GMAW is “self-regulating”, which refers to the ability of the machine to maintain a constant arc length at all times. This is usually achieved using a constant-voltage power supply, although some modern machines are now capable of achieving self-regulation in other ways. This self-regulation feature results in a process that is ideal for mechanized and robotic applications.
Figure 2 provides important GMAW terminology. Of particular importance is electrode extension. As shown, electrode extension refers to the length of filler wire between the arc and the end of the contact tip. The reason for the importance of electrode extension is that the longer the electrode extension, the greater the amount of resistive (known as I2R) heating that will occur in the wire. Resistive heating occurs because the steel wire is not a good conductor of electricity. This effect can become significant at high currents and/or long extensions, and can result in more of the energy from the power supply being consumed in the heating and melting of the wire, and less in generating arc heating. As a result, significant resistive heating can result in a wider weld profile with less penetration or depth of fusion. The stand-off distance is also an important consideration. Distances that are excessive will adversely affect the ability of the shielding gas to protect the weld. Distances that are too close may result in excessive spatter build-up on the nozzle and contact tip. Various gases are being used for shielding the in GMAW process. The most common ones include argon (Ar), helium (He), and carbon dioxide (CO2) and combinations of these. Figure 3 illustrates the effect of the shielding gas on the weld profile.
Figure 2: Common GMAW terminology
Figure 3: Effect of shielding gas on weld profile
AWS A5.18 is the carbon steel filler metal specification for SMAW, and includes both filler metal for both GMAW and GTAW. A typical electrode is shown on Figure 4. The “E” refers to electrode and the “R” refers to rod which means the filler metal can be used either as a GMAW electrode which carries the current, or as a separate filler metal in the form of a rod that could be used for the GTAW process. The “S” distinguishes this filler metal as solid (vs. the “T” designation which refers to a tubular GCAW electrode or “C” for composite electrode), the number, letter, or number/letter combination which follows the S refers to a variety of information about the filler metal such as composition, recommended shielding gas, and/or polarity.
Figure 4: Typical AWS A5.18 electrode.
In summary, the GMAW process offers the following advantages and limitations:
- Higher deposition rates than SMAW and GTAW
- Better production efficiency vs. SMAW and GTAW since the electrode or filler wire does need to be continuously replaced
- Since no flux is used there is minimal post-weld cleaning required and no possibility for a slag inclusion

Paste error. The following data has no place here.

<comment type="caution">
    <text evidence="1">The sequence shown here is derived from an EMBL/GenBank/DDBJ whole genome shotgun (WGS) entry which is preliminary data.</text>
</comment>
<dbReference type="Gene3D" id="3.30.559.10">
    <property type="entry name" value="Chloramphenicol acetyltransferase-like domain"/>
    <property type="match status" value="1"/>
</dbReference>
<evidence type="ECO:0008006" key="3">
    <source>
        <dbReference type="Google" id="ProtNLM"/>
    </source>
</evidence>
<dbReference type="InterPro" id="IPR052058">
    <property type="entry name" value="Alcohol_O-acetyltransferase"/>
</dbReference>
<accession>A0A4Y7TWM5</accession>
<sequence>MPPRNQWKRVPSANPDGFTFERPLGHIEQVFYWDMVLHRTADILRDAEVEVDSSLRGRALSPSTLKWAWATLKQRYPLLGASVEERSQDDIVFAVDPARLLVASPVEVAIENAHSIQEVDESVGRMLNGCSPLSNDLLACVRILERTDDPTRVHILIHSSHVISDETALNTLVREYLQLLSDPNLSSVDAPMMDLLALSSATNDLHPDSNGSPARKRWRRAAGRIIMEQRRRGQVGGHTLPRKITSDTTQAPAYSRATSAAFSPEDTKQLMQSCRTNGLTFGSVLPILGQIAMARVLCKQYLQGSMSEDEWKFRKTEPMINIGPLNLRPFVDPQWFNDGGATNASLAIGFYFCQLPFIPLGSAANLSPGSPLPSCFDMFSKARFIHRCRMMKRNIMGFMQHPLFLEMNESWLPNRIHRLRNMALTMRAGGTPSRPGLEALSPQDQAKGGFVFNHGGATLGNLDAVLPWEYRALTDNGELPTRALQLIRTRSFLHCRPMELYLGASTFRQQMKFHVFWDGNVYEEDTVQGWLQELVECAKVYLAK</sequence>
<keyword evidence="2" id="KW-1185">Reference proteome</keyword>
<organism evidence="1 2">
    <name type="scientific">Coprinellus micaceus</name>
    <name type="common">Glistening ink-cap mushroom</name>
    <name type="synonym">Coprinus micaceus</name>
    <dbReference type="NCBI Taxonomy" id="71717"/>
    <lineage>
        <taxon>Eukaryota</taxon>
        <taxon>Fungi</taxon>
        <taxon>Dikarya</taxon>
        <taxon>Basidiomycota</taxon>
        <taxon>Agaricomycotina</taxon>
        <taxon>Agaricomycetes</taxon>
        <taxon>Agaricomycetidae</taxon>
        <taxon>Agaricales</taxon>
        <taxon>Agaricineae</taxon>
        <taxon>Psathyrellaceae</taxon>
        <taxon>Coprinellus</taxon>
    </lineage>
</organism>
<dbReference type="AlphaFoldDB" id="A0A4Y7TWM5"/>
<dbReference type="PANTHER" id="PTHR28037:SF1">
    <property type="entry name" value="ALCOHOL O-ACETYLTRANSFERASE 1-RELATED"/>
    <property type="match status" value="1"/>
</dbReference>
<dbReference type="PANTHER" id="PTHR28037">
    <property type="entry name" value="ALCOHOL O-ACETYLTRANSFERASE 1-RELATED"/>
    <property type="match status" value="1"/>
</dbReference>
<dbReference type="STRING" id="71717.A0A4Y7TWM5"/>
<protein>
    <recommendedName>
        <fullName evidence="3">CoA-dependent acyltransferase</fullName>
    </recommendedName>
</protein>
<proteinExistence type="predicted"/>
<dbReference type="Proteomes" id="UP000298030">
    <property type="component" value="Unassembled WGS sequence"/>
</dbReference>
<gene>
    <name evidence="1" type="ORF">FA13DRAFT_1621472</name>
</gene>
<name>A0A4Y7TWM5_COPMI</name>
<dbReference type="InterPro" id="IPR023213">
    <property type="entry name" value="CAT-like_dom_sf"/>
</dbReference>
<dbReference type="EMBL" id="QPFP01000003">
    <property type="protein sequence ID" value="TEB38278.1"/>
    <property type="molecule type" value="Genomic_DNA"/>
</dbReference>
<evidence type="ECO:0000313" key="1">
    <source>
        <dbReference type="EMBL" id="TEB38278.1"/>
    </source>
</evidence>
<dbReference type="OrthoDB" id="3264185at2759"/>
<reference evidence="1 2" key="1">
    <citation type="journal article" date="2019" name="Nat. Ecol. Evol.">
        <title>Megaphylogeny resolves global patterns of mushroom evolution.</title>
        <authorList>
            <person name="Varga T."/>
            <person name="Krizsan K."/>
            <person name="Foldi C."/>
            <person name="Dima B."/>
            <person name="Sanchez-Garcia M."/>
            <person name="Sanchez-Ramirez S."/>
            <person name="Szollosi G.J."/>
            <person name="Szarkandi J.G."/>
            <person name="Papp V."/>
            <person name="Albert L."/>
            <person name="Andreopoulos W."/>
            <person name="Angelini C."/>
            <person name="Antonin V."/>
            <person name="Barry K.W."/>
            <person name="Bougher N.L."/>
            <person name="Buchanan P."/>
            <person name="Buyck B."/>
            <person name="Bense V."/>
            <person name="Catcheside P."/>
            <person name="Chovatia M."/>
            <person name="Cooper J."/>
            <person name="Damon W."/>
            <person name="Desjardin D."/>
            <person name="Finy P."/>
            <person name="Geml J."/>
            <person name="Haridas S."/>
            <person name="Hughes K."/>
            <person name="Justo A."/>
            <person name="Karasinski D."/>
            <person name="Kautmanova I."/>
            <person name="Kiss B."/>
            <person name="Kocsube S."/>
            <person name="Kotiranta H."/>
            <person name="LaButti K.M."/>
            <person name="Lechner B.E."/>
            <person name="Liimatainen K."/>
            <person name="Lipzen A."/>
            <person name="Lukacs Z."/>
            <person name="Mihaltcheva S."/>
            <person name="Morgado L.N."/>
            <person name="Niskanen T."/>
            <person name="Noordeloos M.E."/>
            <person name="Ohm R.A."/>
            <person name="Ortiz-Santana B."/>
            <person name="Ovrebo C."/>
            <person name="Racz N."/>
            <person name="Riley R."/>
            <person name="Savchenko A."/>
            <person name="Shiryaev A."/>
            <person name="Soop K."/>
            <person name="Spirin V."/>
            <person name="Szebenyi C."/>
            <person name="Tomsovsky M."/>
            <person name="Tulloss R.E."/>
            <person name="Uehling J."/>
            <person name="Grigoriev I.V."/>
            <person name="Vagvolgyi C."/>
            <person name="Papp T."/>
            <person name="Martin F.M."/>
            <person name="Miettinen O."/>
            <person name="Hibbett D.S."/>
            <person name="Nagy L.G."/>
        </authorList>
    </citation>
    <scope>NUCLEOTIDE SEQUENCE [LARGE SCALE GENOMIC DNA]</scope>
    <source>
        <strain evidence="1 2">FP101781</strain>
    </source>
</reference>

- Requires less welder skill than manual processes
- Easily automated
- Can weld most commercial alloys
- Deep penetration with spray transfer mode
- Depending on the metal transfer mode, all position welding is possible
- Equipment is more expensive and less portable than SMAW equipment
- Torch is heavy and bulky so joint access might be a problem
- Various metal transfer modes add complexity and limitations
- Susceptible to drafty conditions
GMAW Procedures and Properties
Despite the increase alloying content used for Q&P 980, there is no increased welding defect type or rate compared with mild steel Gas Metal Arc Welding (GMAW) welds. Figure 5 is the microhardness profile of 1.6-mm Q&P 980’s GMAW weld joint. Both welded seam and HAZ are all less than 500 HV, and there is no obvious softened zone in HAZ.B-4
Figure 5: Microhardness profile of 1.6-mm DP 980’s GMAW weld joint. B-4
GMAW was used on three steels studied under a range of conditions. The left represents the FZ location and the middle is the HAZ. The figures show various degrees of HAZ hardening and softening depending on material grade and other conditions. The highest hardness occurs in the near HAZ, while the softest point is in the far HAZ. DP 980 [LINK TO THE MATERIAL IN METALLURGY] shows the greatest degree of HAZ hardening and softening. The nominally high CR condition is a combination of low heat input and heat sink. The plots show that CR tends to have the largest effect on the DP steels, with the TRIP steel being somewhat less affected. Pre-strain has the largest effect on the TRIP Base Metal (BM) , increasing the BM hardness by about 25%. The hardness of the softest location of the TRIP 780 HAZ is also increased by pre-strain, although degree of softening (about 20%) is not significantly changed. Pre-straining increased the DP 780 BM hardness by only about 10%. Pre-straining did not affect the peak HAZ hardness for either material. Post-baking did not appear to have a significant influence on the HAZ hardness profiles of the DP 780 material or the TRIP 780 material, regardless of pre-strain condition (Figures 6 through 8).